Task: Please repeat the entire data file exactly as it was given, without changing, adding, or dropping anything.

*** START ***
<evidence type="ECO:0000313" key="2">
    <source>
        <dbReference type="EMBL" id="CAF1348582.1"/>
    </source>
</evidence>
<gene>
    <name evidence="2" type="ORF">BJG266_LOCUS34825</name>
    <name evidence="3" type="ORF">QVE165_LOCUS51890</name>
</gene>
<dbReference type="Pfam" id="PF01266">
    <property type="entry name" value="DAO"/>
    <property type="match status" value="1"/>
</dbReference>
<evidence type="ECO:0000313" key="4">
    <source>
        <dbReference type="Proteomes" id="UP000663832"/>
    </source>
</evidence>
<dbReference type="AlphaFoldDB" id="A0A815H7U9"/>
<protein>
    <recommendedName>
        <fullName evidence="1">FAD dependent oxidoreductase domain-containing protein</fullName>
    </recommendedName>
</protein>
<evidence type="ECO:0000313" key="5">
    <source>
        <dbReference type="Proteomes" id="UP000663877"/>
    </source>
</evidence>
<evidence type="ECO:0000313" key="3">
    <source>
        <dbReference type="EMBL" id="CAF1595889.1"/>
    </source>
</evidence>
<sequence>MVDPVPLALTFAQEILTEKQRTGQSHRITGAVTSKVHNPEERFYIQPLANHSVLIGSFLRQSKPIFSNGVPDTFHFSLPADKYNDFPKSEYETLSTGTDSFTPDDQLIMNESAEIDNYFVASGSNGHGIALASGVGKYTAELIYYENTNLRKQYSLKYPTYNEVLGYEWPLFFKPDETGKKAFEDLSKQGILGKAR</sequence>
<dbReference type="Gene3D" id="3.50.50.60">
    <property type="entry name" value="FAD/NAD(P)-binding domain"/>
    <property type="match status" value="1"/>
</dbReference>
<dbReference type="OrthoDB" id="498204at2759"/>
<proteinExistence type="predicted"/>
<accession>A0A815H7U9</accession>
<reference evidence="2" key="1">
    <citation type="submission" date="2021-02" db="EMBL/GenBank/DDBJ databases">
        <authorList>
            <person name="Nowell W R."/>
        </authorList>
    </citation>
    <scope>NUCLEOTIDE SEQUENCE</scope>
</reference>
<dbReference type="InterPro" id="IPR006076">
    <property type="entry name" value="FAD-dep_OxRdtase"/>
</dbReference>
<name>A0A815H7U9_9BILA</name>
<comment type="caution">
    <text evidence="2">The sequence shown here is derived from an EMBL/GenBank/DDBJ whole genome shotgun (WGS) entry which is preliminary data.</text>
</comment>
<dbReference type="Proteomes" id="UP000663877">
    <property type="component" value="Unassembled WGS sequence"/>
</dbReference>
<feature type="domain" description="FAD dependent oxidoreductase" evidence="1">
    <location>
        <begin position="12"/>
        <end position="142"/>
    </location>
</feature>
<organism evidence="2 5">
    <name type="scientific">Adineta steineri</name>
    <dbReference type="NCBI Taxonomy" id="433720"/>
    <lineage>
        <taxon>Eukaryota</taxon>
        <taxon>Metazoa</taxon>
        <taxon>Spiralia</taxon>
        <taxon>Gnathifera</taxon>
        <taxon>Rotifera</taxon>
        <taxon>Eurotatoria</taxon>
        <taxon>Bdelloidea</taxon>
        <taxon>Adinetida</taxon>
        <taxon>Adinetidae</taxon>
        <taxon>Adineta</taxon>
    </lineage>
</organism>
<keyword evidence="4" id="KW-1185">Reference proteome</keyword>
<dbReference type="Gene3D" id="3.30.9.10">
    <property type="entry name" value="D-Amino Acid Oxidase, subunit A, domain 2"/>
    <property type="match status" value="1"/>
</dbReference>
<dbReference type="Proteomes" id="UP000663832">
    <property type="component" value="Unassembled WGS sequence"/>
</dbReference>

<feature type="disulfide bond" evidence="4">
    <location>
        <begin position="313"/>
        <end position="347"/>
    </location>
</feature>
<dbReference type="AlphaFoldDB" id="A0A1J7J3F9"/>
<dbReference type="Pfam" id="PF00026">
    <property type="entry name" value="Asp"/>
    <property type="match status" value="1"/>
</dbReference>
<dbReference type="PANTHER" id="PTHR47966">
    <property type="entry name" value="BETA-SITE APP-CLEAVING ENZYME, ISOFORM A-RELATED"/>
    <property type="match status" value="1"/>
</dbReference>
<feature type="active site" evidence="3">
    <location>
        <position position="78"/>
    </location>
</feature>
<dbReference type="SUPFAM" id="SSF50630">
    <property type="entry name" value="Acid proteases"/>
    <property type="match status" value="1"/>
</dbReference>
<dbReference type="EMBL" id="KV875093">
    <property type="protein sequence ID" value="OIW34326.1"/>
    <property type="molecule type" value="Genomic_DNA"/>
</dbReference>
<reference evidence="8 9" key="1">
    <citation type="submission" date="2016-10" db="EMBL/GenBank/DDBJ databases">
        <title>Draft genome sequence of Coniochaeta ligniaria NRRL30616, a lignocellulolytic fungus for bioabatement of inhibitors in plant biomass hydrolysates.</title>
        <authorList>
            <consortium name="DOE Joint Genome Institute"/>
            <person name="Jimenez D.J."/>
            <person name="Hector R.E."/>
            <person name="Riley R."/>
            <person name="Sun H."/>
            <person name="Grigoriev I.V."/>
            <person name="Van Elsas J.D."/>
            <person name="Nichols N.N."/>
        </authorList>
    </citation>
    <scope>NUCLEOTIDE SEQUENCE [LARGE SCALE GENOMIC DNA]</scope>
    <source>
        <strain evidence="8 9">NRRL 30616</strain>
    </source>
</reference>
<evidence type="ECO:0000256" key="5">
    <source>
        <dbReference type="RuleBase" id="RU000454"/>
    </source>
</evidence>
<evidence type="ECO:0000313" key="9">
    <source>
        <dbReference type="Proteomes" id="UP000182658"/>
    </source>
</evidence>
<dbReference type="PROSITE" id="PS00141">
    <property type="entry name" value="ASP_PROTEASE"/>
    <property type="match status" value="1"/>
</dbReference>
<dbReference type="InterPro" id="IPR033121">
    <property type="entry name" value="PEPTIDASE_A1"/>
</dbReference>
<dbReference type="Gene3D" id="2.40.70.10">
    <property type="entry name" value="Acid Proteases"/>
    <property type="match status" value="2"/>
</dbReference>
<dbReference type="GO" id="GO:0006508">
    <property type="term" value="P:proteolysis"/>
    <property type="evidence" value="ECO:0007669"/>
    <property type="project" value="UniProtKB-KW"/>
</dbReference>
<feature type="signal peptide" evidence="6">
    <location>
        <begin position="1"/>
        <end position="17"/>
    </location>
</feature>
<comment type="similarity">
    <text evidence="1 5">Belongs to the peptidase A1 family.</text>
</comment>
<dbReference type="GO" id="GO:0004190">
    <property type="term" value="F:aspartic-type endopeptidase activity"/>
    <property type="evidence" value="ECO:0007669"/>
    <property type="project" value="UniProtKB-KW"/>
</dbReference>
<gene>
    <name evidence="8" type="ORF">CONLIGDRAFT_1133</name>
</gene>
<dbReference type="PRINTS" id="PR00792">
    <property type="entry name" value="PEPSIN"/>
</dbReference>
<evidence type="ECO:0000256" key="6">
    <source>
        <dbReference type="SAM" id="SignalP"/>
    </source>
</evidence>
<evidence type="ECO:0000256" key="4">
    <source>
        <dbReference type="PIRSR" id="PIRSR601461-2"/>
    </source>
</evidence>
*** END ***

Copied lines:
<evidence type="ECO:0000313" key="2">
    <source>
        <dbReference type="EMBL" id="CAF1348582.1"/>
    </source>
</evidence>
<gene>
    <name evidence="2" type="ORF">BJG266_LOCUS34825</name>
    <name evidence="3" type="ORF">QVE165_LOCUS51890</name>
</gene>
<dbReference type="Pfam" id="PF01266">
    <property type="entry name" value="DAO"/>
    <property type="match status" value="1"/>
</dbReference>
<evidence type="ECO:0000313" key="4">
    <source>
        <dbReference type="Proteomes" id="UP000663832"/>
    </source>
</evidence>
<dbReference type="AlphaFoldDB" id="A0A815H7U9"/>
<protein>
    <recommendedName>
        <fullName evidence="1">FAD dependent oxidoreductase domain-containing protein</fullName>
    </recommendedName>
</protein>
<evidence type="ECO:0000313" key="5">
    <source>
        <dbReference type="Proteomes" id="UP000663877"/>
    </source>
</evidence>
<evidence type="ECO:0000313" key="3">
    <source>
        <dbReference type="EMBL" id="CAF1595889.1"/>
    </source>
</evidence>
<sequence>MVDPVPLALTFAQEILTEKQRTGQSHRITGAVTSKVHNPEERFYIQPLANHSVLIGSFLRQSKPIFSNGVPDTFHFSLPADKYNDFPKSEYETLSTGTDSFTPDDQLIMNESAEIDNYFVASGSNGHGIALASGVGKYTAELIYYENTNLRKQYSLKYPTYNEVLGYEWPLFFKPDETGKKAFEDLSKQGILGKAR</sequence>
<dbReference type="Gene3D" id="3.50.50.60">
    <property type="entry name" value="FAD/NAD(P)-binding domain"/>
    <property type="match status" value="1"/>
</dbReference>
<dbReference type="OrthoDB" id="498204at2759"/>
<proteinExistence type="predicted"/>
<accession>A0A815H7U9</accession>
<reference evidence="2" key="1">
    <citation type="submission" date="2021-02" db="EMBL/GenBank/DDBJ databases">
        <authorList>
            <person name="Nowell W R."/>
        </authorList>
    </citation>
    <scope>NUCLEOTIDE SEQUENCE</scope>
</reference>
<dbReference type="InterPro" id="IPR006076">
    <property type="entry name" value="FAD-dep_OxRdtase"/>
</dbReference>
<name>A0A815H7U9_9BILA</name>
<comment type="caution">
    <text evidence="2">The sequence shown here is derived from an EMBL/GenBank/DDBJ whole genome shotgun (WGS) entry which is preliminary data.</text>
</comment>
<dbReference type="Proteomes" id="UP000663877">
    <property type="component" value="Unassembled WGS sequence"/>
</dbReference>
<feature type="domain" description="FAD dependent oxidoreductase" evidence="1">
    <location>
        <begin position="12"/>
        <end position="142"/>
    </location>
</feature>
<organism evidence="2 5">
    <name type="scientific">Adineta steineri</name>
    <dbReference type="NCBI Taxonomy" id="433720"/>
    <lineage>
        <taxon>Eukaryota</taxon>
        <taxon>Metazoa</taxon>
        <taxon>Spiralia</taxon>
        <taxon>Gnathifera</taxon>
        <taxon>Rotifera</taxon>
        <taxon>Eurotatoria</taxon>
        <taxon>Bdelloidea</taxon>
        <taxon>Adinetida</taxon>
        <taxon>Adinetidae</taxon>
        <taxon>Adineta</taxon>
    </lineage>
</organism>
<keyword evidence="4" id="KW-1185">Reference proteome</keyword>
<dbReference type="Gene3D" id="3.30.9.10">
    <property type="entry name" value="D-Amino Acid Oxidase, subunit A, domain 2"/>
    <property type="match status" value="1"/>
</dbReference>
<dbReference type="Proteomes" id="UP000663832">
    <property type="component" value="Unassembled WGS sequence"/>
</dbReference>

<feature type="disulfide bond" evidence="4">
    <location>
        <begin position="313"/>
        <end position="347"/>
    </location>
</feature>
<dbReference type="AlphaFoldDB" id="A0A1J7J3F9"/>
<dbReference type="Pfam" id="PF00026">
    <property type="entry name" value="Asp"/>
    <property type="match status" value="1"/>
</dbReference>
<dbReference type="PANTHER" id="PTHR47966">
    <property type="entry name" value="BETA-SITE APP-CLEAVING ENZYME, ISOFORM A-RELATED"/>
    <property type="match status" value="1"/>
</dbReference>
<feature type="active site" evidence="3">
    <location>
        <position position="78"/>
    </location>
</feature>
<dbReference type="SUPFAM" id="SSF50630">
    <property type="entry name" value="Acid proteases"/>
    <property type="match status" value="1"/>
</dbReference>
<dbReference type="EMBL" id="KV875093">
    <property type="protein sequence ID" value="OIW34326.1"/>
    <property type="molecule type" value="Genomic_DNA"/>
</dbReference>
<reference evidence="8 9" key="1">
    <citation type="submission" date="2016-10" db="EMBL/GenBank/DDBJ databases">
        <title>Draft genome sequence of Coniochaeta ligniaria NRRL30616, a lignocellulolytic fungus for bioabatement of inhibitors in plant biomass hydrolysates.</title>
        <authorList>
            <consortium name="DOE Joint Genome Institute"/>
            <person name="Jimenez D.J."/>
            <person name="Hector R.E."/>
            <person name="Riley R."/>
            <person name="Sun H."/>
            <person name="Grigoriev I.V."/>
            <person name="Van Elsas J.D."/>
            <person name="Nichols N.N."/>
        </authorList>
    </citation>
    <scope>NUCLEOTIDE SEQUENCE [LARGE SCALE GENOMIC DNA]</scope>
    <source>
        <strain evidence="8 9">NRRL 30616</strain>
    </source>
</reference>
<evidence type="ECO:0000256" key="5">
    <source>
        <dbReference type="RuleBase" id="RU000454"/>
    </source>
</evidence>
<evidence type="ECO:0000313" key="9">
    <source>
        <dbReference type="Proteomes" id="UP000182658"/>
    </source>
</evidence>
<dbReference type="PROSITE" id="PS00141">
    <property type="entry name" value="ASP_PROTEASE"/>
    <property type="match status" value="1"/>
</dbReference>
<dbReference type="InterPro" id="IPR033121">
    <property type="entry name" value="PEPTIDASE_A1"/>
</dbReference>
<dbReference type="Gene3D" id="2.40.70.10">
    <property type="entry name" value="Acid Proteases"/>
    <property type="match status" value="2"/>
</dbReference>
<dbReference type="GO" id="GO:0006508">
    <property type="term" value="P:proteolysis"/>
    <property type="evidence" value="ECO:0007669"/>
    <property type="project" value="UniProtKB-KW"/>
</dbReference>
<feature type="signal peptide" evidence="6">
    <location>
        <begin position="1"/>
        <end position="17"/>
    </location>
</feature>
<comment type="similarity">
    <text evidence="1 5">Belongs to the peptidase A1 family.</text>
</comment>
<dbReference type="GO" id="GO:0004190">
    <property type="term" value="F:aspartic-type endopeptidase activity"/>
    <property type="evidence" value="ECO:0007669"/>
    <property type="project" value="UniProtKB-KW"/>
</dbReference>
<gene>
    <name evidence="8" type="ORF">CONLIGDRAFT_1133</name>
</gene>
<dbReference type="PRINTS" id="PR00792">
    <property type="entry name" value="PEPSIN"/>
</dbReference>
<evidence type="ECO:0000256" key="6">
    <source>
        <dbReference type="SAM" id="SignalP"/>
    </source>
</evidence>
<evidence type="ECO:0000256" key="4">
    <source>
        <dbReference type="PIRSR" id="PIRSR601461-2"/>
    </source>
</evidence>